It would be nice if they'd supply additional male and female
compression fittings with the device, even if that increased the
price of the device by a few bucks.
In the end, I found it's easy enough to just open the drain at the
bottom once a day and let it blow out the accumulated moisture.
If you want to reply via email, change the obvious words to numbers and
I moved the drain plug to the end of a 3' length of air hose on my small
vertical, where it is much more accessible.
The air hose holds quite a bit of water that would otherwise be in the tank,
and, unlike the tank, is rustproof ... and gravity does the work.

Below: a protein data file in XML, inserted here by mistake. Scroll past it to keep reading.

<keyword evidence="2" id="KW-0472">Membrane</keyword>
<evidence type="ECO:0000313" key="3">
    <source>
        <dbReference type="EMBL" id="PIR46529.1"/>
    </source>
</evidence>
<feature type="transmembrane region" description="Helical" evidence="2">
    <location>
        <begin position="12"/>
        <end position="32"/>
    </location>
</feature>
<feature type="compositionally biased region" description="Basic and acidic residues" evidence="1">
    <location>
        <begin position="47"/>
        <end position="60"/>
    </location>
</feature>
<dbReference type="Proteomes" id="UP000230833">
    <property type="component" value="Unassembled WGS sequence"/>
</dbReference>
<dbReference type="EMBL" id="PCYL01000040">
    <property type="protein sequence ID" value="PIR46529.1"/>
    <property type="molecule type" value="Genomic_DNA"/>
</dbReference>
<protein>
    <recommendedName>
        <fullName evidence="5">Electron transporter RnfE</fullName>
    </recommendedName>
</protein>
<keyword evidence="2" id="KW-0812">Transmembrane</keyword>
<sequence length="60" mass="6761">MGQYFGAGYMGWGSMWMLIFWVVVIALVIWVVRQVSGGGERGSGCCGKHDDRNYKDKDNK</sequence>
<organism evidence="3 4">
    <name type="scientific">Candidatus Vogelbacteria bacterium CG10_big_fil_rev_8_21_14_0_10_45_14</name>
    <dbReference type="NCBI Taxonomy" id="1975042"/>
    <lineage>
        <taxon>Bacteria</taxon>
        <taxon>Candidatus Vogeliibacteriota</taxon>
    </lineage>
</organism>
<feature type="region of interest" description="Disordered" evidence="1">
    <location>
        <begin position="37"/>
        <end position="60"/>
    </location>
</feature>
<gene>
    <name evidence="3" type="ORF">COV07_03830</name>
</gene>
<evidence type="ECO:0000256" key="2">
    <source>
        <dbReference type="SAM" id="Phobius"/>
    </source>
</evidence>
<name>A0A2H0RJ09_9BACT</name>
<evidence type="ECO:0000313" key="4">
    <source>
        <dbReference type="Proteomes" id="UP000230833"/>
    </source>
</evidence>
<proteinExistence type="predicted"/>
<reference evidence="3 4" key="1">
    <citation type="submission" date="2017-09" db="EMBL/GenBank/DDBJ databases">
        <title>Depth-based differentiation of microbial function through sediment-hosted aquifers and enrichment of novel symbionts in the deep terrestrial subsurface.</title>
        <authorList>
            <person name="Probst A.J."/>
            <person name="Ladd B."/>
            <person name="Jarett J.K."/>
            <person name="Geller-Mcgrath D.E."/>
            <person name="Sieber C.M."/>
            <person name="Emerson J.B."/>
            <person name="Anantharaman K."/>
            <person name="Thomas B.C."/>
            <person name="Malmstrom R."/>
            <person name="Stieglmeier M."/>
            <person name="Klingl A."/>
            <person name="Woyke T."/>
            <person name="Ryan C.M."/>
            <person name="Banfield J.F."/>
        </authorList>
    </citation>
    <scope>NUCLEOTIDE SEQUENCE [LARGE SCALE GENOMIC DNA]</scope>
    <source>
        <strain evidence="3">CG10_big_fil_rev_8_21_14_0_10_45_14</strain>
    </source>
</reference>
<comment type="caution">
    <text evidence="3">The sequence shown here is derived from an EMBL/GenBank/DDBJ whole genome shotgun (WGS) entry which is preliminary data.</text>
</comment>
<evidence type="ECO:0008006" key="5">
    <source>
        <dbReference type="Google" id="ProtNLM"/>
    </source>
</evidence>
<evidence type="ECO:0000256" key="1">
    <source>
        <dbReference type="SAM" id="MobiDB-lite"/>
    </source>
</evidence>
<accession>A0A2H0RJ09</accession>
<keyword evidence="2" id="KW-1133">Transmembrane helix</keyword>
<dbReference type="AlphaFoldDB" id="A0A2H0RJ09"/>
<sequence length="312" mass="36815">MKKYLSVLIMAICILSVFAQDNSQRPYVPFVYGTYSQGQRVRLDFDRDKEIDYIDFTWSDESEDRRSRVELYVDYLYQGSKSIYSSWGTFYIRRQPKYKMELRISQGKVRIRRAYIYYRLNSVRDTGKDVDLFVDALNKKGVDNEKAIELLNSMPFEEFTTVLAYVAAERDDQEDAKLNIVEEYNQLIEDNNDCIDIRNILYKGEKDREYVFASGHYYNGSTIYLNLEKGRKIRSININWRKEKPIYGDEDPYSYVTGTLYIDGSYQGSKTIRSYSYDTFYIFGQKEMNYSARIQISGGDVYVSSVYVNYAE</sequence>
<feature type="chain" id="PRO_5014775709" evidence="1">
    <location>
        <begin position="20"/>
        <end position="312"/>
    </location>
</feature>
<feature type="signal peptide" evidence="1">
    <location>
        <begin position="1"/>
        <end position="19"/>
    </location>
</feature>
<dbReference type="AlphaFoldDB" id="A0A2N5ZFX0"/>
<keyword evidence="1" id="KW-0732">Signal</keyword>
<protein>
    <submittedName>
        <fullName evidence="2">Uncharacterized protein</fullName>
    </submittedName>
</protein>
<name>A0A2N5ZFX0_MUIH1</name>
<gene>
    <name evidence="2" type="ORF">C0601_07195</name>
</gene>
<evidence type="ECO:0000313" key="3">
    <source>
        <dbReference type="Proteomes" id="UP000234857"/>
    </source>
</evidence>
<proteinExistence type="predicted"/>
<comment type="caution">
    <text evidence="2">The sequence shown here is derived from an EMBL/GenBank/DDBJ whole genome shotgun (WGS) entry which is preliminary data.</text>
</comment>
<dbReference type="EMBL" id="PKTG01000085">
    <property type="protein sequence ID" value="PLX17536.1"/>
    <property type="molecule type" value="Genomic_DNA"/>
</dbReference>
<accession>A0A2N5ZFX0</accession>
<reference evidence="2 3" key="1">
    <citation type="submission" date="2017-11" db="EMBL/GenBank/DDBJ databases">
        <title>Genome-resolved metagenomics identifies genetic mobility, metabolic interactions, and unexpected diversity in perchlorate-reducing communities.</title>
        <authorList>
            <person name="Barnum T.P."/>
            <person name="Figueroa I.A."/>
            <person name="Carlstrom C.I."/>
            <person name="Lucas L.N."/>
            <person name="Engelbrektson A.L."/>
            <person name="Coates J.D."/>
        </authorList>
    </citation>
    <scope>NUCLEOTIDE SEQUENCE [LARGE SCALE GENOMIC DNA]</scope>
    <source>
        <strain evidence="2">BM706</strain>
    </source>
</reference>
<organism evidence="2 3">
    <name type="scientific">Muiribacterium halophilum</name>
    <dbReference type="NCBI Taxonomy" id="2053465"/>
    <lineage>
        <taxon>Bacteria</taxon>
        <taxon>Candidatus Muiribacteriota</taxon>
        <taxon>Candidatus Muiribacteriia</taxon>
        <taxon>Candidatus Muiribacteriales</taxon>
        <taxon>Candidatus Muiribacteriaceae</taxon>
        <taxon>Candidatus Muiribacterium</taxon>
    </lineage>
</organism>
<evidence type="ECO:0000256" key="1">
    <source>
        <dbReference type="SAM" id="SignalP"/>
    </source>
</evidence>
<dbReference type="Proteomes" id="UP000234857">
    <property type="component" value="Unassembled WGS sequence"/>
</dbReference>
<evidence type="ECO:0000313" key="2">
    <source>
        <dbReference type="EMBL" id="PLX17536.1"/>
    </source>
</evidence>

It is a simple matter to open the cock slightly every other day or so and
let the water in the hose squirt out, and draining the tank this way doesn't
even cause the compressor to cycle on.
| I moved the drain plug to the end of a 3' length of air hose on my
| small vertical, where it is much more accessible.
| The air hose holds quite a bit of water that would otherwise be in
| the tank, and, unlike the tank, is rustproof ... and gravity does
| the work.
| It is a simple matter to open the cock slightly every other day or
| so and let the water in the hose squirt out, and draining the tank
| this way doesn't even cause the compressor to cycle on.
Great idea - consider it stolen :-)
DeSoto, Iowa USA
HomeOwnersHub.com is a website for homeowners and building and maintenance pros. It is not affiliated with any of the manufacturers or service providers discussed here.
All logos and trade names are the property of their respective owners.